Am I the only person in Arkansas who continues to be troubled by the knowledge that our most highly valued state employees are coaches?

Don Martin

Hot Springs

Use the anniversary

Now is the time to look at Arkansas. A serious look at where we are in race relations. Where we were in 1957, where we are today and where we want to get to in the future. We can use the 50th anniversary of the Little Rock school crisis to get the whole state to take an insightful look.

It was an international event and now we celebrate the accomplishment but we need to do more than that. We need to take the energy and use it in a positive way. Admitting that the event still lingers and affects Arkansas is a first step. An admission that 1957 and the lack of healing can still be influencing events. Even what it still does in hindering the acquiring of a significant economic gain, like getting Toyota to invest in Arkansas. We are asking a different culture to invest in Arkansas and we do not even deal openly and well with our own diversity.

We need to deal with ourselves and embrace our diversity to truly be able to embrace a different world culture. 2007 is the year and the opportunity is there for Arkansas to change history yet again and showcase a state and its people who are ready to join the global economy. Now is the time.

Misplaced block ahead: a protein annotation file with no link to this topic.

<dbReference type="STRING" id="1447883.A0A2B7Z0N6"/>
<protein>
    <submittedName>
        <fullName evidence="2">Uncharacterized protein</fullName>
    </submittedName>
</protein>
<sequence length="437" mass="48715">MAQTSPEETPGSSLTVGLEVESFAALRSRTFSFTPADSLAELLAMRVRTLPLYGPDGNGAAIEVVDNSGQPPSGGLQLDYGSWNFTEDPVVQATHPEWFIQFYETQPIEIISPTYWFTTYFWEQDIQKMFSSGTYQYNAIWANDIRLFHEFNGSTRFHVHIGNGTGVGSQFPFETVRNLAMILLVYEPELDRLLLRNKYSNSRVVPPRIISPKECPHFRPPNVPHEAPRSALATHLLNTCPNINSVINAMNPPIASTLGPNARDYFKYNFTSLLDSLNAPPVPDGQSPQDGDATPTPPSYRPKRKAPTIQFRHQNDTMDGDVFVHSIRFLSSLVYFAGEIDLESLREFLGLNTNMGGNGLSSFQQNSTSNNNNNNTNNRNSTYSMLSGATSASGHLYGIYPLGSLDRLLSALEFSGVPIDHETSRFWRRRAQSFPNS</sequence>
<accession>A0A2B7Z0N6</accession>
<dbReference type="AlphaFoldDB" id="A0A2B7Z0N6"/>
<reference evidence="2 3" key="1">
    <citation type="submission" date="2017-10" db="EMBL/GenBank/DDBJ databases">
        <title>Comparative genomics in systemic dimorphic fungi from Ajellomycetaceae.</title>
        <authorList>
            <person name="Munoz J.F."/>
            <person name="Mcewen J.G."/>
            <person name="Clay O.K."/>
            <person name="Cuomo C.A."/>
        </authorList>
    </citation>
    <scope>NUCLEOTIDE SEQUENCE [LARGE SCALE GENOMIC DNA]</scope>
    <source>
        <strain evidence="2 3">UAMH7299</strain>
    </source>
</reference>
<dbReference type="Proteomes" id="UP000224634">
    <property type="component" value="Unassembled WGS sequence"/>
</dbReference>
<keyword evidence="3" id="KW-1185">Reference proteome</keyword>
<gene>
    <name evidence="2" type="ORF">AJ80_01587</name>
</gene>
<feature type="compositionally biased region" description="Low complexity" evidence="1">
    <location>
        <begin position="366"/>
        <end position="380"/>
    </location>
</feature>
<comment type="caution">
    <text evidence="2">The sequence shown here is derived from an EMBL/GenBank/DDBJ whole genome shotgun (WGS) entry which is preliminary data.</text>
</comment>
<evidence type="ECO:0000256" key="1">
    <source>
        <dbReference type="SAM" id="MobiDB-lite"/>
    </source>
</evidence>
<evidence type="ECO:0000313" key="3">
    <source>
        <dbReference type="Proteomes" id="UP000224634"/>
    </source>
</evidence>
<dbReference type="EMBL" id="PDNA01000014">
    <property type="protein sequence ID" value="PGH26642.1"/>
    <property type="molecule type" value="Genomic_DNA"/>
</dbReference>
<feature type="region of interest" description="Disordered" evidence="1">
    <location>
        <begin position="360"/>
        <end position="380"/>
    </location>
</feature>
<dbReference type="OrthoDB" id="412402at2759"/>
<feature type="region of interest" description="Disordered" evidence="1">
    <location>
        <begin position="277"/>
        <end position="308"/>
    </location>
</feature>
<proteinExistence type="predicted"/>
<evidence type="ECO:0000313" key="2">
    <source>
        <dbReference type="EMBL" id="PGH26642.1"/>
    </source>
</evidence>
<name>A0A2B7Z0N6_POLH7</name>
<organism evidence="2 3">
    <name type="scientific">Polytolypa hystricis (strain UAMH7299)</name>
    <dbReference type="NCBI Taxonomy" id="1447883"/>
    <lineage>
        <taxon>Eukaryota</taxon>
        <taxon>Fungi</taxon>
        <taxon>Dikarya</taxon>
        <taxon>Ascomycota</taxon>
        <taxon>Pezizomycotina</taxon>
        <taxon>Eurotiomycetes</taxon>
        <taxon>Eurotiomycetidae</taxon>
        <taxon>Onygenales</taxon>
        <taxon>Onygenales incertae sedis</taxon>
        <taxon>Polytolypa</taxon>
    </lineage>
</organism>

Dr. Dennis Burrow

Little Rock

Save golf course

Whenever we have to go to the trouble of having people sign a petition — such as we are now doing to try to preserve War Memorial Golf Course — there must be something wrong somewhere. Is City Hall listening to the people (as they are supposed to do) or are they listening to the developers?

Why, pray tell, can we not keep what we have? We have a golf course that serves the public well and a clubhouse that shares its upstairs with the AARP. This all serves a very fine and useful purpose and does not cost the city of Little Rock a lot of money such as would letting in the developers with their bulldozers to rearrange it all.

Sarah E. Lodge

Little Rock

One-sided paper

Your paper recently featured one of my relatives. I enjoyed the column and continued to read on. The further I read the more disappointed I got. My disappointment comes from the obvious one-sided view your paper portrays. You have a duty to argue both sides or at the least have a good balance of opinions.

You stated, and I paraphrase, that most Arkansans are Democrats. I respectfully disagree. Most Arkansans are moderate to conservative — in favor of preserving the status quo and traditional values and customs and against abrupt change. I have lived in Arkansas my entire life and I have swung from Democrat to Republican. I have seen a change in both parties that I am not happy with. The Democrats are leaning more and more left-liberal and the Republicans are leaning more and more aggressively right. I still lean more Republican mainly because they seem to cling more towards moral issues.



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